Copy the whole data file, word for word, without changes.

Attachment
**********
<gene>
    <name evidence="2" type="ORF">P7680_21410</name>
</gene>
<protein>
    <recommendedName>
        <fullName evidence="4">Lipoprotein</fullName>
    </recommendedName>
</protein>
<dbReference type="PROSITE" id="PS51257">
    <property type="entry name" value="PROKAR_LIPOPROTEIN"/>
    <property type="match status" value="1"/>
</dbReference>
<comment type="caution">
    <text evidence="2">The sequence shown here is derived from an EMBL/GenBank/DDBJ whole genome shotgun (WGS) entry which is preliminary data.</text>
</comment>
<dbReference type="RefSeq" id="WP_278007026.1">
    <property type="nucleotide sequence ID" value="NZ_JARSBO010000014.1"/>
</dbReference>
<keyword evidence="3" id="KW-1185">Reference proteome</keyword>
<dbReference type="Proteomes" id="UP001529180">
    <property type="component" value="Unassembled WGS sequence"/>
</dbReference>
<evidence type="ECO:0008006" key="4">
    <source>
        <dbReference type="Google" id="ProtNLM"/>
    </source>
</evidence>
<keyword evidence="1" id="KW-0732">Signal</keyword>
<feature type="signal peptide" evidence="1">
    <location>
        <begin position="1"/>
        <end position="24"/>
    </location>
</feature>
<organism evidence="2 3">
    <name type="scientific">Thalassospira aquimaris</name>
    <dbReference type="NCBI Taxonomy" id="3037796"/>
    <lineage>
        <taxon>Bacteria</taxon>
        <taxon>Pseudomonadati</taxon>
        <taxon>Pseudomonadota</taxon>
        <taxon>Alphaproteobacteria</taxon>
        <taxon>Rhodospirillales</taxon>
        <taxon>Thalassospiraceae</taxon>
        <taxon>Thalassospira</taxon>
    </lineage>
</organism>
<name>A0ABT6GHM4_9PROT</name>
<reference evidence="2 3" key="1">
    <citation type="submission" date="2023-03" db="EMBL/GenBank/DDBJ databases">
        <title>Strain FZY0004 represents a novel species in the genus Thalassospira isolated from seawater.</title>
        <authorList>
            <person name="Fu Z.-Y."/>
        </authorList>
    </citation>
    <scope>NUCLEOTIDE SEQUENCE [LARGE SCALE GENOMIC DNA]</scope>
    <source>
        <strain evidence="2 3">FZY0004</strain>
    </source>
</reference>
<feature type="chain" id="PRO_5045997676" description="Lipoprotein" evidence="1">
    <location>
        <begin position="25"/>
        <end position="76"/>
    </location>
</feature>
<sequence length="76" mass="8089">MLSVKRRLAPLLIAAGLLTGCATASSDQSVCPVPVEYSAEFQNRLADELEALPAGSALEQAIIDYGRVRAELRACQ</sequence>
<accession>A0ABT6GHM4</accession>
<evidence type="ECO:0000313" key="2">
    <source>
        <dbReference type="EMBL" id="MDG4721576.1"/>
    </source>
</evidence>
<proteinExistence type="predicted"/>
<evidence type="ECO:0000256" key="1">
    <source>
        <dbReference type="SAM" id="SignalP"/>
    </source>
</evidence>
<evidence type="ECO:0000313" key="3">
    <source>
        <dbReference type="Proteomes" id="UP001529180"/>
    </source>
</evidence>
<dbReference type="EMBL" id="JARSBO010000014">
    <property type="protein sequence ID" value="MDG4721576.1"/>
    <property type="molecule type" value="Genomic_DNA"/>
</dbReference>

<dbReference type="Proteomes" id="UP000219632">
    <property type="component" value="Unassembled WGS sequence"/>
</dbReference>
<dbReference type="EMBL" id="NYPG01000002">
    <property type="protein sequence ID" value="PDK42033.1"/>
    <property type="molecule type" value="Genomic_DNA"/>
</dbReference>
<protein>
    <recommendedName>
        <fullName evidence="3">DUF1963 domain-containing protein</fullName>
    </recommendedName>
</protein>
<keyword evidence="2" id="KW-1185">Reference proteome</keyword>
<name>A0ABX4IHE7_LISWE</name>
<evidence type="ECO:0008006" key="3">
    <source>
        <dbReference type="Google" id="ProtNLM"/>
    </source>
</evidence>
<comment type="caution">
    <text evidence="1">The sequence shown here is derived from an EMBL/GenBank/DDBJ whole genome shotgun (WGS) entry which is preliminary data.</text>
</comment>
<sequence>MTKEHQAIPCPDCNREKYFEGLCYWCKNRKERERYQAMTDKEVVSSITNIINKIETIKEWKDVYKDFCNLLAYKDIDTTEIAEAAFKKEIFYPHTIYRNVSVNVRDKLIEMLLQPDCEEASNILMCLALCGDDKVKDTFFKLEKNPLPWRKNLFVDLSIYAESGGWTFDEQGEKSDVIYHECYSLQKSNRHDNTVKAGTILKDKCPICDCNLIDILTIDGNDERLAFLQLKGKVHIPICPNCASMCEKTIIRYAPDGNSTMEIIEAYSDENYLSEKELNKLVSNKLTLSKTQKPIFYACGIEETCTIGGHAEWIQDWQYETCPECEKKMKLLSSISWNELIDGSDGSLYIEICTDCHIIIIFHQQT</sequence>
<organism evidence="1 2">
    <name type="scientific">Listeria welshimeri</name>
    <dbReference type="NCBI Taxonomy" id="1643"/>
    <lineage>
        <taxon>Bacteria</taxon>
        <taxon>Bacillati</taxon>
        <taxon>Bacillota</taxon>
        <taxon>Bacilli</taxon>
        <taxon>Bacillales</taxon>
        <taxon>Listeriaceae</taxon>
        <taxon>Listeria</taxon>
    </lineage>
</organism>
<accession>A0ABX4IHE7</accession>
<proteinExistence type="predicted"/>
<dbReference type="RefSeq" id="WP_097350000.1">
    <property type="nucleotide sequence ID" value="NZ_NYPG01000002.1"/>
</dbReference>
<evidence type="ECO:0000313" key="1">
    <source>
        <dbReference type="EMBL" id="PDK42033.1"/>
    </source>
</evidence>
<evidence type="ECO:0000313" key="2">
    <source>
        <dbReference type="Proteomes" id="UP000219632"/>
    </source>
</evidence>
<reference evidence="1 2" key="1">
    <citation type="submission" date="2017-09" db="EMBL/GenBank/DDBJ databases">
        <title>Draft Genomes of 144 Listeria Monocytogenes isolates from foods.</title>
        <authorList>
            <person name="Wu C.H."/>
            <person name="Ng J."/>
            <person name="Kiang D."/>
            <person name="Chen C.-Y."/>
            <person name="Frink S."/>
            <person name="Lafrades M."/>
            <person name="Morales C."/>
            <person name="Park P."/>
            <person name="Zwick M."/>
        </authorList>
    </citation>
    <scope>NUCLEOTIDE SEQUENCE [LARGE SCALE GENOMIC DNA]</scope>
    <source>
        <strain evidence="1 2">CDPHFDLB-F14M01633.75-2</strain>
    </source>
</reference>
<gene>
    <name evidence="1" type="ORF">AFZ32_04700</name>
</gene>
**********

<gene>
    <name evidence="2" type="ORF">P7680_21410</name>
</gene>
<protein>
    <recommendedName>
        <fullName evidence="4">Lipoprotein</fullName>
    </recommendedName>
</protein>
<dbReference type="PROSITE" id="PS51257">
    <property type="entry name" value="PROKAR_LIPOPROTEIN"/>
    <property type="match status" value="1"/>
</dbReference>
<comment type="caution">
    <text evidence="2">The sequence shown here is derived from an EMBL/GenBank/DDBJ whole genome shotgun (WGS) entry which is preliminary data.</text>
</comment>
<dbReference type="RefSeq" id="WP_278007026.1">
    <property type="nucleotide sequence ID" value="NZ_JARSBO010000014.1"/>
</dbReference>
<keyword evidence="3" id="KW-1185">Reference proteome</keyword>
<dbReference type="Proteomes" id="UP001529180">
    <property type="component" value="Unassembled WGS sequence"/>
</dbReference>
<evidence type="ECO:0008006" key="4">
    <source>
        <dbReference type="Google" id="ProtNLM"/>
    </source>
</evidence>
<keyword evidence="1" id="KW-0732">Signal</keyword>
<feature type="signal peptide" evidence="1">
    <location>
        <begin position="1"/>
        <end position="24"/>
    </location>
</feature>
<organism evidence="2 3">
    <name type="scientific">Thalassospira aquimaris</name>
    <dbReference type="NCBI Taxonomy" id="3037796"/>
    <lineage>
        <taxon>Bacteria</taxon>
        <taxon>Pseudomonadati</taxon>
        <taxon>Pseudomonadota</taxon>
        <taxon>Alphaproteobacteria</taxon>
        <taxon>Rhodospirillales</taxon>
        <taxon>Thalassospiraceae</taxon>
        <taxon>Thalassospira</taxon>
    </lineage>
</organism>
<name>A0ABT6GHM4_9PROT</name>
<reference evidence="2 3" key="1">
    <citation type="submission" date="2023-03" db="EMBL/GenBank/DDBJ databases">
        <title>Strain FZY0004 represents a novel species in the genus Thalassospira isolated from seawater.</title>
        <authorList>
            <person name="Fu Z.-Y."/>
        </authorList>
    </citation>
    <scope>NUCLEOTIDE SEQUENCE [LARGE SCALE GENOMIC DNA]</scope>
    <source>
        <strain evidence="2 3">FZY0004</strain>
    </source>
</reference>
<feature type="chain" id="PRO_5045997676" description="Lipoprotein" evidence="1">
    <location>
        <begin position="25"/>
        <end position="76"/>
    </location>
</feature>
<sequence length="76" mass="8089">MLSVKRRLAPLLIAAGLLTGCATASSDQSVCPVPVEYSAEFQNRLADELEALPAGSALEQAIIDYGRVRAELRACQ</sequence>
<accession>A0ABT6GHM4</accession>
<evidence type="ECO:0000313" key="2">
    <source>
        <dbReference type="EMBL" id="MDG4721576.1"/>
    </source>
</evidence>
<proteinExistence type="predicted"/>
<evidence type="ECO:0000256" key="1">
    <source>
        <dbReference type="SAM" id="SignalP"/>
    </source>
</evidence>
<evidence type="ECO:0000313" key="3">
    <source>
        <dbReference type="Proteomes" id="UP001529180"/>
    </source>
</evidence>
<dbReference type="EMBL" id="JARSBO010000014">
    <property type="protein sequence ID" value="MDG4721576.1"/>
    <property type="molecule type" value="Genomic_DNA"/>
</dbReference>

<dbReference type="Proteomes" id="UP000219632">
    <property type="component" value="Unassembled WGS sequence"/>
</dbReference>
<dbReference type="EMBL" id="NYPG01000002">
    <property type="protein sequence ID" value="PDK42033.1"/>
    <property type="molecule type" value="Genomic_DNA"/>
</dbReference>
<protein>
    <recommendedName>
        <fullName evidence="3">DUF1963 domain-containing protein</fullName>
    </recommendedName>
</protein>
<keyword evidence="2" id="KW-1185">Reference proteome</keyword>
<name>A0ABX4IHE7_LISWE</name>
<evidence type="ECO:0008006" key="3">
    <source>
        <dbReference type="Google" id="ProtNLM"/>
    </source>
</evidence>
<comment type="caution">
    <text evidence="1">The sequence shown here is derived from an EMBL/GenBank/DDBJ whole genome shotgun (WGS) entry which is preliminary data.</text>
</comment>
<sequence>MTKEHQAIPCPDCNREKYFEGLCYWCKNRKERERYQAMTDKEVVSSITNIINKIETIKEWKDVYKDFCNLLAYKDIDTTEIAEAAFKKEIFYPHTIYRNVSVNVRDKLIEMLLQPDCEEASNILMCLALCGDDKVKDTFFKLEKNPLPWRKNLFVDLSIYAESGGWTFDEQGEKSDVIYHECYSLQKSNRHDNTVKAGTILKDKCPICDCNLIDILTIDGNDERLAFLQLKGKVHIPICPNCASMCEKTIIRYAPDGNSTMEIIEAYSDENYLSEKELNKLVSNKLTLSKTQKPIFYACGIEETCTIGGHAEWIQDWQYETCPECEKKMKLLSSISWNELIDGSDGSLYIEICTDCHIIIIFHQQT</sequence>
<organism evidence="1 2">
    <name type="scientific">Listeria welshimeri</name>
    <dbReference type="NCBI Taxonomy" id="1643"/>
    <lineage>
        <taxon>Bacteria</taxon>
        <taxon>Bacillati</taxon>
        <taxon>Bacillota</taxon>
        <taxon>Bacilli</taxon>
        <taxon>Bacillales</taxon>
        <taxon>Listeriaceae</taxon>
        <taxon>Listeria</taxon>
    </lineage>
</organism>
<accession>A0ABX4IHE7</accession>
<proteinExistence type="predicted"/>
<dbReference type="RefSeq" id="WP_097350000.1">
    <property type="nucleotide sequence ID" value="NZ_NYPG01000002.1"/>
</dbReference>
<evidence type="ECO:0000313" key="1">
    <source>
        <dbReference type="EMBL" id="PDK42033.1"/>
    </source>
</evidence>
<evidence type="ECO:0000313" key="2">
    <source>
        <dbReference type="Proteomes" id="UP000219632"/>
    </source>
</evidence>
<reference evidence="1 2" key="1">
    <citation type="submission" date="2017-09" db="EMBL/GenBank/DDBJ databases">
        <title>Draft Genomes of 144 Listeria Monocytogenes isolates from foods.</title>
        <authorList>
            <person name="Wu C.H."/>
            <person name="Ng J."/>
            <person name="Kiang D."/>
            <person name="Chen C.-Y."/>
            <person name="Frink S."/>
            <person name="Lafrades M."/>
            <person name="Morales C."/>
            <person name="Park P."/>
            <person name="Zwick M."/>
        </authorList>
    </citation>
    <scope>NUCLEOTIDE SEQUENCE [LARGE SCALE GENOMIC DNA]</scope>
    <source>
        <strain evidence="1 2">CDPHFDLB-F14M01633.75-2</strain>
    </source>
</reference>
<gene>
    <name evidence="1" type="ORF">AFZ32_04700</name>
</gene>